A Collaboration with the University of Pittsburgh

France official warns against 'permanent repentance' for Algeria colonial crimes

[JURIST] French Foreign Minister Philippe Douste-Blazy [official profile] warned Monday against apologizing for crimes committed during France's colonization of Algeria. His comments came in response to remarks made Sunday by prominent a French Socialist Party (PS) [official website] leader who called on France to recognize its crimes [JURIST report] in colonial Algeria [JURIST news archives], including the alleged massacres of 45,000 Algerians demanding independence at the end of World War II. Speaking at a conference in Algiers on Sunday, Jack Lang [Wikipedia profile], a special advisor to PS presidential nominee Segolene Royal [BBC profile], emphasized that recognition through such acts as revising school textbooks to more accurately reflect the colony's history are ultimately more valuable than an official apology. While Douste-Blazy warned against a "permanent repentance," he did endorse a growth of French investment in Algeria.

France ruled the North African country for more than 130 years. After eight years of conflict costing 1.5 million lives during the Algerian War of Independence [backgrounder], France relinquished control of Algeria in 1962 and the two countries have since worked on improving relations. Algeria first called for a French apology [JURIST report] in 2005, after France strained ties by approving a law [text in French; Guardian report] requiring French history teachers to stress the "positive role of the French presence overseas, especially in North Africa." The law was later rejected by French President Jacques Chirac [BBC profile], but not before delaying a reconciliation treaty. More recently Turkish lawmakers objecting to French legislation that would make it illegal to deny that Turkish killings of Armenians during World War I was genocide have threatened to adopt a retaliatory measure [JURIST report] that would label the French killings of Algerians as genocide and make it illegal to deny that the French were responsible for the killings. Last November Algerian President Abdelaziz Bouteflika [BBC profile] called for France to apologize for and to acknowledge [JURIST report] its colonial crimes. AP has more.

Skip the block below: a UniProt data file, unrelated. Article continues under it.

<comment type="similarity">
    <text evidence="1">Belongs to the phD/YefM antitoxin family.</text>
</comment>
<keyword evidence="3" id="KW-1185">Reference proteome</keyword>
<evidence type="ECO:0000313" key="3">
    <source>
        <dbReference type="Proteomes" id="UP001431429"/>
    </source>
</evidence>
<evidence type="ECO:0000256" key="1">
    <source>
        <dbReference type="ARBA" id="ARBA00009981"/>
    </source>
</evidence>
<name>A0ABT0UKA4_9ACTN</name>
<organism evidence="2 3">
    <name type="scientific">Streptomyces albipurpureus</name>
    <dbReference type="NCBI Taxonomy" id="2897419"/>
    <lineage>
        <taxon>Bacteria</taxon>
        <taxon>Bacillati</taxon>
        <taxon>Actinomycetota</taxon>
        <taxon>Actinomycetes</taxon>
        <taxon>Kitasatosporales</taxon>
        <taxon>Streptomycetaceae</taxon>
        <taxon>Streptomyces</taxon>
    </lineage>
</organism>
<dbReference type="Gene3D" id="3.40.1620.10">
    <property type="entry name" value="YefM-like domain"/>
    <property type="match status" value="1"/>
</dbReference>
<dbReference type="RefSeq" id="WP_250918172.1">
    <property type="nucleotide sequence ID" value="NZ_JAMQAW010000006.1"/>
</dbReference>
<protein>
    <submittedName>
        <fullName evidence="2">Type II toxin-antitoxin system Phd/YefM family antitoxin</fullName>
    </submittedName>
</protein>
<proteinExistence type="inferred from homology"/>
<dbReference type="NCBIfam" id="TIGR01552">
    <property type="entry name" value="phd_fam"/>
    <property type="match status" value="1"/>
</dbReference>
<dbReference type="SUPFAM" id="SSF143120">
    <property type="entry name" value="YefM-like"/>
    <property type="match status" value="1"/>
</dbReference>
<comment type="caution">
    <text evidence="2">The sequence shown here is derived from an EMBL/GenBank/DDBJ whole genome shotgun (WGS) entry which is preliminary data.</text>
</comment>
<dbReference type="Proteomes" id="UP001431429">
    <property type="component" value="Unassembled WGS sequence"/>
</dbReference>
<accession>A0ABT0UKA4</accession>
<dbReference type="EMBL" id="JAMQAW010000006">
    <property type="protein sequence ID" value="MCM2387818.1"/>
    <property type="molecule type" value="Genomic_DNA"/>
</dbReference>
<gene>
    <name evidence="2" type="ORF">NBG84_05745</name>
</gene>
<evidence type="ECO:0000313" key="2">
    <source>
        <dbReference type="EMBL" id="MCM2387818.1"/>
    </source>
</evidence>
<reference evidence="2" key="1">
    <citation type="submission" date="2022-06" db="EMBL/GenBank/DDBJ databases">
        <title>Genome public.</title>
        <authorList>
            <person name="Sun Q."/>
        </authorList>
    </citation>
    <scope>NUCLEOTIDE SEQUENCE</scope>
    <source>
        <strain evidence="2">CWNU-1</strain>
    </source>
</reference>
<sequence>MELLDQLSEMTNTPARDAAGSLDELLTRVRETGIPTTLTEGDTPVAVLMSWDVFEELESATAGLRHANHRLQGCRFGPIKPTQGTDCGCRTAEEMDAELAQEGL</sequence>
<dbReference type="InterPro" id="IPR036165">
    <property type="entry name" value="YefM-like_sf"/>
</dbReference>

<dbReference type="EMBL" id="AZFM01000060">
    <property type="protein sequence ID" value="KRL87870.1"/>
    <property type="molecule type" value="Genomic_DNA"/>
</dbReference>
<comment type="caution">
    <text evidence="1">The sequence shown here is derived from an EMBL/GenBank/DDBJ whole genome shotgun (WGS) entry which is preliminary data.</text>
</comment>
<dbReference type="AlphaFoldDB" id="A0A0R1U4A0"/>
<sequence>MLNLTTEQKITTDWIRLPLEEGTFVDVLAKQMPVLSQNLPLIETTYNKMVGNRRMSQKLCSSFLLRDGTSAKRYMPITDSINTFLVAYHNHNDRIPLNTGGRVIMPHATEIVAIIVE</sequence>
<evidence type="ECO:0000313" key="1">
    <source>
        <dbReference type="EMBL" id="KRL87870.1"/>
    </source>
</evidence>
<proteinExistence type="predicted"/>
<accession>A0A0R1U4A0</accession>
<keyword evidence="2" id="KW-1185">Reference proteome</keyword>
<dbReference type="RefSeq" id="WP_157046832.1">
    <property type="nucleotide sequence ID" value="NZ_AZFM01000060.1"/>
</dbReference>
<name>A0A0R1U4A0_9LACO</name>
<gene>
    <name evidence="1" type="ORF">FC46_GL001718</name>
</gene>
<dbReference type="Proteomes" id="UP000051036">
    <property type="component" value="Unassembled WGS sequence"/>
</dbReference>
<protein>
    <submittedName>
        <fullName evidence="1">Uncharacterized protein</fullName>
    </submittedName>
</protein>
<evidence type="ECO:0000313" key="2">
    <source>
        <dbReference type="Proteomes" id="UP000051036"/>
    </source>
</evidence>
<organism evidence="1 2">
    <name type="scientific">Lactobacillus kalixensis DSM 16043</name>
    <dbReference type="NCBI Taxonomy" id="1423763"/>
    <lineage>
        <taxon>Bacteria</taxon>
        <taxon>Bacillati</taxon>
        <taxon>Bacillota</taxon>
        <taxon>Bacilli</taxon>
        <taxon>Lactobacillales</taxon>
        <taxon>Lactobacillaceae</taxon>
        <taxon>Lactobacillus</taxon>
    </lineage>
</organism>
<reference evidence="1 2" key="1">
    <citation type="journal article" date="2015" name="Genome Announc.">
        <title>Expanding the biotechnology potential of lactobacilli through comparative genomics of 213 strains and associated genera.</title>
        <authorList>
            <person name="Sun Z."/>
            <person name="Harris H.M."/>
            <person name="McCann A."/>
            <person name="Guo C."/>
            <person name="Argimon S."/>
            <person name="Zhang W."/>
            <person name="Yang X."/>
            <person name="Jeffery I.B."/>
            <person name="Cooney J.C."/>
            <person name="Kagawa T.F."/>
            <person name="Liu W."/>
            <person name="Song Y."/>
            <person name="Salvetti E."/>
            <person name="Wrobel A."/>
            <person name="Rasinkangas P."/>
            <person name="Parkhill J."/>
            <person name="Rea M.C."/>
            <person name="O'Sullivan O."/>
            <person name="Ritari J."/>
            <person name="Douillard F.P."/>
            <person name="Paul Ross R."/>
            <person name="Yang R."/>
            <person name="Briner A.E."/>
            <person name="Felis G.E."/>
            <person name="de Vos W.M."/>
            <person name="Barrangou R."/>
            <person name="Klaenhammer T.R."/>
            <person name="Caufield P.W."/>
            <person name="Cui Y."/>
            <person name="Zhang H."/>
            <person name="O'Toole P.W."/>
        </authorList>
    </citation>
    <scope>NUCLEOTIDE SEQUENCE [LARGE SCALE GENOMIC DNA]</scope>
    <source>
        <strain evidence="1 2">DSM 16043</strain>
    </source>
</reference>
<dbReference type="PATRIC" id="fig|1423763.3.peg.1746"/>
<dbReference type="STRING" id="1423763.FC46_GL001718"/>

About Paper Chase

Paper Chase is JURIST's real-time legal news service, powered by a team of 30 law student reporters and editors led by law professor Bernard Hibbitts at the University of Pittsburgh School of Law. As an educational service, Paper Chase is dedicated to presenting important legal news and materials rapidly, objectively and intelligibly in an accessible format.

© Copyright JURIST Legal News and Research Services, Inc., 2013.